5 Sept 2021

Now is not the time to overreact

ISIS Terrorist - Ahamed Aathill Mohamed Samsudeen
We all agree that the attack on innocent people at LynnMall on Friday was a cowardly and despicable act. Six people were seriously injured, with three still remaining in a critical condition at Auckland City Hospital.

However, this is not the time for a knee jerk reaction by the public or Government. This is not the time to blame ethnic minorities or religious beliefs, because they played no role in the radicalisation of the now deceased terrorist. Likewise, this is not the time to close our borders to refugees or those looking for a safe place to raise their families.

This is also not the time to propose laws that would remove citizenship, or the time to give the Police or judiciary more powers to surveil or convict individuals, other than the Counter-Terrorism Legislation amendments that have already been proposed.

Here is one of the amendments that may have prevented this atrocious crime:

5A Carrying out and facilitating terrorist acts

Carrying out includes preparations, credible threats, and attempts

(1) For the purposes of this Act, a terrorist act is carried out if any 1 or more of the following occurs:

(a) planning or other preparations to carry out the act, whether it is actually carried out or not:

(b) a credible threat to carry out the act, whether it is actually carried out or not:

(c) an attempt to carry out the act:

(d) the carrying out of the act.


Being that these amendments are currently before the House of Representatives, perhaps if the National Party wasn’t always trying to ‘gum up the works’ of Parliament, the Government may have amended the legislation in time to have prevented this despicable attack. Maybe if Judith Collins had got the legislation right in 2013, we wouldn’t be in this situation either. Possibly, if instead of trying to rehabilitate this deluded individual, the judge had sentenced Ahamed Aathill Mohamed Samsudeen in July to more jail time, the outcome might have been different. Maybe if the Police had used the Mental Health (Compulsory Assessment and Treatment) Act to have him properly assessed and treated; he wouldn’t have felt compelled to try and kill innocent people.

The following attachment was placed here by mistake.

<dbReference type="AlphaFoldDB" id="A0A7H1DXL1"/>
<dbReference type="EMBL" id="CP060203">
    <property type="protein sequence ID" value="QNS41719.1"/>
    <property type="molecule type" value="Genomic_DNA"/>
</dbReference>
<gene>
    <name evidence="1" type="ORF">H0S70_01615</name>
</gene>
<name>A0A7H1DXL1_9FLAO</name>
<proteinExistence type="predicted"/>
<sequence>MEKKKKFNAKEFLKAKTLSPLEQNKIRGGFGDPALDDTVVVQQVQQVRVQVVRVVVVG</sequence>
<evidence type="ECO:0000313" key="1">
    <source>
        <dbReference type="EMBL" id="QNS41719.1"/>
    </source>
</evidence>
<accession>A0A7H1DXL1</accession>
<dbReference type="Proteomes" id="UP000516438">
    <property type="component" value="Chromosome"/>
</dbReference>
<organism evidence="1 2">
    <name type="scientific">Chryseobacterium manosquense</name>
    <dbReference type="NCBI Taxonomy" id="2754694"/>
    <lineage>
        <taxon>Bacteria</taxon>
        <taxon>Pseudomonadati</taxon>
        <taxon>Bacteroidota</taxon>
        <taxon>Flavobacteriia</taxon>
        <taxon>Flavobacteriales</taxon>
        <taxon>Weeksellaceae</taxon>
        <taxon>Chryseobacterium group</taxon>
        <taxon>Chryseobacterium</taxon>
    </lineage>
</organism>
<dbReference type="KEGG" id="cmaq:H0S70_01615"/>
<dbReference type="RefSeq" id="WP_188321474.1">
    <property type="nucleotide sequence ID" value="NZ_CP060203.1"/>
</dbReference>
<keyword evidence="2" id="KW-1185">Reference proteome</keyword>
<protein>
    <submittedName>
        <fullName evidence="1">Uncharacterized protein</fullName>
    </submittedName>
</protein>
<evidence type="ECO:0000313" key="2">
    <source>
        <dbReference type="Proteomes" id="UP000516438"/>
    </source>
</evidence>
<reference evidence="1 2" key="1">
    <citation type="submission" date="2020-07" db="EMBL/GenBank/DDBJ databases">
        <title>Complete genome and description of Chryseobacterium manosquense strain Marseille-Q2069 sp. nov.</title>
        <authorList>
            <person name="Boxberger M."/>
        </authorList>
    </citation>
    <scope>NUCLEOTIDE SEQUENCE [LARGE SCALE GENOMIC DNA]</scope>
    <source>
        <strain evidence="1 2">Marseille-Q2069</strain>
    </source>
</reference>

Hindsight is indeed a great thing, and in this regard the PM should feel vindicated for her legislative changes following the Christchurch mosque shootings. In my opinion, this is where the semi-automatic and assault rifle ban has been proven effective. Imagine what would have occurred at LynnMall had this lone wolf had access to military style weapons. However this is also not the time to ban over the counter knife or scissor sales. Clearly somebody who has become radicalised to this extent won’t be deterred by such pointless measures.

The problem isn’t only a failure of our current systems. The problem is that no matter how well we prepare or work to counter terrorism, certain people will continue to become radicalised by online disinformation.

The key therefore is to further develop systems that firstly inhibit people’s access to objectionable terrorism inducing material, and secondly ensure that people are educated enough to be able to determine fact from fiction.

New Zealand doesn’t need to respond by inhibiting access to everyday items or further limiting people’s privacy or freedoms. Instead, Aotearoa would be better served by trying to de-radicalise those who’ve become mislead by hateful online material. We would be better served by making sure that individuals aren’t isolated to an extent whereby exposure to terrorist propaganda can take root in the first place. 

The best response is therefore one of inclusiveness. In this regard the Government should increase the refugee quota to help those trying to escape situations that are the breeding ground for terrorism, situations that New Zealand, like many other western countries, has to a degree been complicit in creating. This would go some way to deescalating terrorism by reducing the reasons some people hold for hating Westerners. Although this isn't politically convenient at the moment, the benefits to this long-term approach far exceed any risks, which are currently painfully apparent.

However, despite the rawness of the situation, this is not the time to allow segregationists to seize the narrative. Instead, we should look to increase and enhance the broadcasting of our multicultural and diverse communities. Because without inclusiveness, it is far more likely that more individuals will feel isolated and thus be more prone to radicalisation…consequently making it more likely that similar terrorist attacks will occur again in New Zealand.